If it's easy to read the glove logo in a mirror, then you know you have a strong grip. Mimic the fold in your index finger and thumb with your lower hand and you're set. In this postimpact photo of Couples (right), you can see his body has outraced his hands through impact. If he didn't have a strong thrust through the ball, his strong grip would cause hooked shots. This is why it's critical to fully turn your body with a strong grip.
A player who hooks the ball has a golf swing that's flatter and more rounded than that of a player who slices, leading to the exact opposite impact and flight characteristics.
1) No divot or divot well behind the ball.
2) Heel-first contact.
3) Clubface closing too much through impact.
No Divot Or Divot Behind
A flat swing tends to travel along the ground for longer than it should, and when this happens, the face is likely to close and sweep across the ball with a hooking motion. Here, width is the enemy.
Try to balance things out by staying centered, with your backswing resisting movement away from the target. Ben Hogan, a very flat swinger, was able to steepen his hit by reminding himself to keep his weight on his left side as well as narrowing his release angle through the ball. Hogan also visualized his arms wrapped tightly with rope, indicating the importance of keeping his arms tight to the torso, another means of narrowing the arc.
DRILL: Left Foot Right Toes
Stand solidly on your left foot with your right foot back and your right toe down for balance. Hit some shots from this stance. You'll feel extremely centered over the ball, with little or no head movement. Any lateral movement will result in a loss of balance. Staying more centered will effectively narrow the width of your swing, leading to crisper contact. It's that simple.
Although Ben Hogan didn't keep his hands in front of his chest at impact, he could do it when he had to. Here you can see that Hogan maintained knee flex and kept his weight in the center of his stance, resulting in a crisply hit bunker shot. His weight never fully shifted to his back foot. Staying centered is key for better bunker play, as is a more upright swing.
Often, heel hits are the result of standing too close to the ball. The fix is to actually try a technique that Fuzzy Zoeller uses. Zoeller sets up the ball well off the heel (don't be afraid), then works his arm close to the body through contact to deliver a solid blow. This address position forces Zoeller to do two things: 1) it prevents too much lean into the ball at impact, which can lead to a shank or heeled shot; 2) it keeps his arms close to his body, which is another means of adding speed, much like an ice skater spinning faster as the arms work closer to the torso. This drill absolutely forces you to stay a comfortable distance from the golf ball. With practice, you'll grow accustomed with a stance farther away from the ball resulting in fewer heel hits.
DRILL: Be Like Vijay
Most of you have seen by now some of the interesting drills Vijay Singh does to work on his game. One of the most common is hitting shots with a glove tucked under his arm. If you're hitting shots off the heel, then your arms are swinging too much away from your body through impact. Hit a few shots with a glove or headcover tucked under your right arm. You'll feel more harmony between your arm swing and body turn leading to on-center hits. Caution: Your arms will require some room to float and move as your swing size increases, so keep these swings small at first for best results.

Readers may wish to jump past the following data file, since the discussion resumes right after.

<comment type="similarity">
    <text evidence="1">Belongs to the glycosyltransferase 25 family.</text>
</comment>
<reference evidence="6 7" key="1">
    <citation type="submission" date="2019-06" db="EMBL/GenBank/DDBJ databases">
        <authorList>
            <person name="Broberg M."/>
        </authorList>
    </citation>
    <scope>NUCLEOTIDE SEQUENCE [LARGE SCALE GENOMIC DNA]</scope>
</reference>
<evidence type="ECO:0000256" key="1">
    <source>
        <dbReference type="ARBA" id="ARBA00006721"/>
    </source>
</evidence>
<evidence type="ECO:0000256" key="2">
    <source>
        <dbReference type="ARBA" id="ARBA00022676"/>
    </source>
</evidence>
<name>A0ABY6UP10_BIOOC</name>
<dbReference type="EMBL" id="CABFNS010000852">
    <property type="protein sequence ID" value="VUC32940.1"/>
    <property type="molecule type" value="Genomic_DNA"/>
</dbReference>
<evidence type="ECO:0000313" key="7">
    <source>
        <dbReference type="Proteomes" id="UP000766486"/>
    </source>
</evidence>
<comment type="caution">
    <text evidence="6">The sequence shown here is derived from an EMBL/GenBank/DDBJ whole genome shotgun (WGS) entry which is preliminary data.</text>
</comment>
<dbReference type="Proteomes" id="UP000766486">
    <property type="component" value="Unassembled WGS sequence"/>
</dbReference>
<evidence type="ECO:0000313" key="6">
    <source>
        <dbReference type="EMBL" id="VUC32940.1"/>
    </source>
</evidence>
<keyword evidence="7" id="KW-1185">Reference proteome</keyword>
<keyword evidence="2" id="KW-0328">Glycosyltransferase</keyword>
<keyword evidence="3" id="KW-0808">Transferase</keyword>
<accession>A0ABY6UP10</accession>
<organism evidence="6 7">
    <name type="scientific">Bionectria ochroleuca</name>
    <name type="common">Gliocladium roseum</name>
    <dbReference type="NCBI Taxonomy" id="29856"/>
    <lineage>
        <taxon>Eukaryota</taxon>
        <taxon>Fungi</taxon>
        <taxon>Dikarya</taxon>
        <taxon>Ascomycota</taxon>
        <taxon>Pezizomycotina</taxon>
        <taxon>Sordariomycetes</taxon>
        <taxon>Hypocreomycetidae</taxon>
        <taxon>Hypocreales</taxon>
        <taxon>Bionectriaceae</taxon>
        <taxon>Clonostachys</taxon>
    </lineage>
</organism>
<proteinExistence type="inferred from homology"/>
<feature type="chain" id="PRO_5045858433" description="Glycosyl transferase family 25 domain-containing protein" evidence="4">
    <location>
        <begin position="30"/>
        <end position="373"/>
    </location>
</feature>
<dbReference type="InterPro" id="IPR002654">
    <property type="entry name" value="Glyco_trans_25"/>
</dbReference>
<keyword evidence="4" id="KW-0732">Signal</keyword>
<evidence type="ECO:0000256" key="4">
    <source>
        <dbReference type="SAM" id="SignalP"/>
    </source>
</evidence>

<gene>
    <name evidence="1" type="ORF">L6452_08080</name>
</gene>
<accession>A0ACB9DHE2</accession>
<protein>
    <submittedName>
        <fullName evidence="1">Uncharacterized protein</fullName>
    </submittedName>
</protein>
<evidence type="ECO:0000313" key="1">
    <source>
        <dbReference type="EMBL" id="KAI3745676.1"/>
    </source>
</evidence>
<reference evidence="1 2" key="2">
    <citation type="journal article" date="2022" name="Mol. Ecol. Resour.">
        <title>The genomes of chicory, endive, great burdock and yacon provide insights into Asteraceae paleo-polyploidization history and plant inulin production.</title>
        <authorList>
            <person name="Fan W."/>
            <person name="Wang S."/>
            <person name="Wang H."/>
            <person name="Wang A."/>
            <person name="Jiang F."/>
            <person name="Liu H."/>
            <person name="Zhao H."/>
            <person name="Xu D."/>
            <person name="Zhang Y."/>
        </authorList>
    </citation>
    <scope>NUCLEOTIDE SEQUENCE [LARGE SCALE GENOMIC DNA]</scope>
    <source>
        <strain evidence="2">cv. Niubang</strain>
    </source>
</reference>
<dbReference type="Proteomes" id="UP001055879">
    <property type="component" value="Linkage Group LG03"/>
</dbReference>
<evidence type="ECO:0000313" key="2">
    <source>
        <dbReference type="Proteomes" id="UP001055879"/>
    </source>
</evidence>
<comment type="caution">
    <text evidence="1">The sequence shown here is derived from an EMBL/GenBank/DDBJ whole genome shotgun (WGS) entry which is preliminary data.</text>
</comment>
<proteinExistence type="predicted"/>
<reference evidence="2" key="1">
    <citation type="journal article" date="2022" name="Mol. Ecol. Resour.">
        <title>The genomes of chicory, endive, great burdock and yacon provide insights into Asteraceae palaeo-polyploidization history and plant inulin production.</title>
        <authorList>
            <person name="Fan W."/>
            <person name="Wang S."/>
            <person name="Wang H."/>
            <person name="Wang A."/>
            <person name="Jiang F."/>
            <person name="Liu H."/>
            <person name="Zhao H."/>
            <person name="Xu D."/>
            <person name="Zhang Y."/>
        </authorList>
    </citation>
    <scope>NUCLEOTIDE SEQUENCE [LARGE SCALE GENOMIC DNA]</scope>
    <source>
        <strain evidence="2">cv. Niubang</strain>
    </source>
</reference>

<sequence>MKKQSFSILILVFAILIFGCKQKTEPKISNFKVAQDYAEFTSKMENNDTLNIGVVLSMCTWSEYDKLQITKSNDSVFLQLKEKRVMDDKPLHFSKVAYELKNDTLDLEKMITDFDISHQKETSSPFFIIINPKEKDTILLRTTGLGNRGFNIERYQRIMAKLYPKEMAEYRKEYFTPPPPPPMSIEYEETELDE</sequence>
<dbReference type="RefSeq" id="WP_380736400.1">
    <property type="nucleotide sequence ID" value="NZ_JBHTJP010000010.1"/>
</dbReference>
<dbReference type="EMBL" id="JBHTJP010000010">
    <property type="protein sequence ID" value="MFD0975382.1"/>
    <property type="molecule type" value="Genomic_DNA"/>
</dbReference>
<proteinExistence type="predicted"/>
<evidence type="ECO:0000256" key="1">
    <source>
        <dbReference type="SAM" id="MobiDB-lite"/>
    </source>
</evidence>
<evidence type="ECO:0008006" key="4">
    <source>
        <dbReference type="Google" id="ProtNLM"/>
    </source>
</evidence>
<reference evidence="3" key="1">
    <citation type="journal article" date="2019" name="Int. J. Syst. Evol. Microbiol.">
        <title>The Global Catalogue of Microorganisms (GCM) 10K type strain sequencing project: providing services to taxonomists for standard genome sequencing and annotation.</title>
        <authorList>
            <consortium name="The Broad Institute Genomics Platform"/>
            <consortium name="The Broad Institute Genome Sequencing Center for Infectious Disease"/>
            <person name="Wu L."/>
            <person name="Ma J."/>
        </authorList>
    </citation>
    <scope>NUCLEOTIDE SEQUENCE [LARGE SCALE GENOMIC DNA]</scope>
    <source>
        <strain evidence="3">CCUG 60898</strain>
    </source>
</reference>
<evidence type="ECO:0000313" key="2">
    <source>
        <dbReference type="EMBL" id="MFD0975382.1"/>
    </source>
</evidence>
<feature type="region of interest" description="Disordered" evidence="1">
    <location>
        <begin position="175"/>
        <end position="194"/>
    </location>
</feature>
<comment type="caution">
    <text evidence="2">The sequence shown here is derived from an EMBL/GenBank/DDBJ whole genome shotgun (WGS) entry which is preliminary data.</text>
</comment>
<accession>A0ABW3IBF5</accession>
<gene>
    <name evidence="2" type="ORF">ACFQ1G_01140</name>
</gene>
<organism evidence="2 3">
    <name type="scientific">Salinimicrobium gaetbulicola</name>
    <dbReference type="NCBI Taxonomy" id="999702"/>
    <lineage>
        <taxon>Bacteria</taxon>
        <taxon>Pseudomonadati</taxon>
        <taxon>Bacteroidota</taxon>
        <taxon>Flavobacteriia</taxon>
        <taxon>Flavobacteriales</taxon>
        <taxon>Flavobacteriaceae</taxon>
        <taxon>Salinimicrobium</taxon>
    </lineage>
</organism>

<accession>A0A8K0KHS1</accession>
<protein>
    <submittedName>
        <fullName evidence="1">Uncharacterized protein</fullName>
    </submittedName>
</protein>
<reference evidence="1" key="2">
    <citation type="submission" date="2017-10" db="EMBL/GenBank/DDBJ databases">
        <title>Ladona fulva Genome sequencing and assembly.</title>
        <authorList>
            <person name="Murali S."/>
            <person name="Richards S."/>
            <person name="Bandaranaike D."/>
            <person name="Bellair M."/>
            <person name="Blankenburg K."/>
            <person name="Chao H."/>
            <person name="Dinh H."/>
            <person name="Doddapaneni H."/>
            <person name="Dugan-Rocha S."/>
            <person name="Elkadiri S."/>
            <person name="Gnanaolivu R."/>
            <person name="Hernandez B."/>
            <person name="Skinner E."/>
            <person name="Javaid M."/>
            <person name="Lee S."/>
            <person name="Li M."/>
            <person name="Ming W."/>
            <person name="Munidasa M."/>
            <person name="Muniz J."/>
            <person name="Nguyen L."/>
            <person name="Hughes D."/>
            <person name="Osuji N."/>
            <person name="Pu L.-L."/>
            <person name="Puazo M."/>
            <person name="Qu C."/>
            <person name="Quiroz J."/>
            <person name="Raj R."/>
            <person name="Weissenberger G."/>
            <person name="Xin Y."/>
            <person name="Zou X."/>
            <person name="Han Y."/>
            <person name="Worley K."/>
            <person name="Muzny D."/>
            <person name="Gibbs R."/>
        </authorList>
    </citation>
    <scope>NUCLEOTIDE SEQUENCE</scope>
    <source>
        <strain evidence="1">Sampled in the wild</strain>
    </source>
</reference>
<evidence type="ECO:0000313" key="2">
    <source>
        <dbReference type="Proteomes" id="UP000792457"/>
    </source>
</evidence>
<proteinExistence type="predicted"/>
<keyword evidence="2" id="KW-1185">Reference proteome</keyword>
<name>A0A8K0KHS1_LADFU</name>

Stand Away From It!
Take a look at Zoeller in this photo (right). He has taken avoiding heel hits even further by setting up extremely far from the ball. For the normal player, this stance could lead to off-balance toe hits, but for the flat swinger, this stance can help eliminate heel hits without making a major adjustment to the swing. Try this routine with your irons and kiss heel hits goodbye!
Clubface Closing Too Much
If you hook the ball too much, in some cases, it's due to excessive hand and wrist rotation through the downswing. One of the best ways to beat this flaw is to adopt a slicer's (weak) grip. Instead of the two folds in the hands between both thumbs and index fingers pointing at the right shoulder (left for lefties), try pointing both folds more toward your sternum. This will help you not only prevent a closed face at impact, but also to get more of your body involved in your swing. Another cure for a closing face is to speed up your turn to the target. Increasing your body's rate of rotation will delay the closing of the face, leading to less hooks and straighter shots. A good example of someone with great target-side body action is Sergio Garcia. Notice how his hands are in front, and his shirt buttons are facing the target in this postimpact shot.
DRILL: Thumbs Up
Hold your left hand up in front of your chest and give the standard thumbs-up sign. This will put your left hand in a neutral position. Place your left hand on the grip in the same position so that your left thumb is positioned nearly straight down the shaft. Viol__ ! Hooking the ball is a tall order with this kind of grip.
Turn And Burn!
When you don't turn your body, the clubface closes too fast, causing a vicious hook (top, far left). To avoid this position, be like Sergio and make sure you clear your hips through impact (top, left). This will make closing the face more difficult and help you hit the ball straight. Also, if your shoulders are level at impact, you'll come over the top, so keep your front shoulder up!
Many golfers argue that a hook is easier to fix than a slice. A couple of ways to get your hook straightened out is to make a few simple modifications to your equipment.
1. Fatten Your Grips
2. Shortened Sticks
There you have it. Practice these moves and you'll see much faster improvement than you ever will trying to grind out swing flaws from your natural swing. Remember, all swings have flaws, and the key to improvement is getting those flaws to work as effectively as possible for you. Do this and you're sure to see some amazing results.
PGA teaching professional and instruction editor Jeff Ritter is the director of instruction at the ASU/Karsten Learning Center in Tempe, Ariz.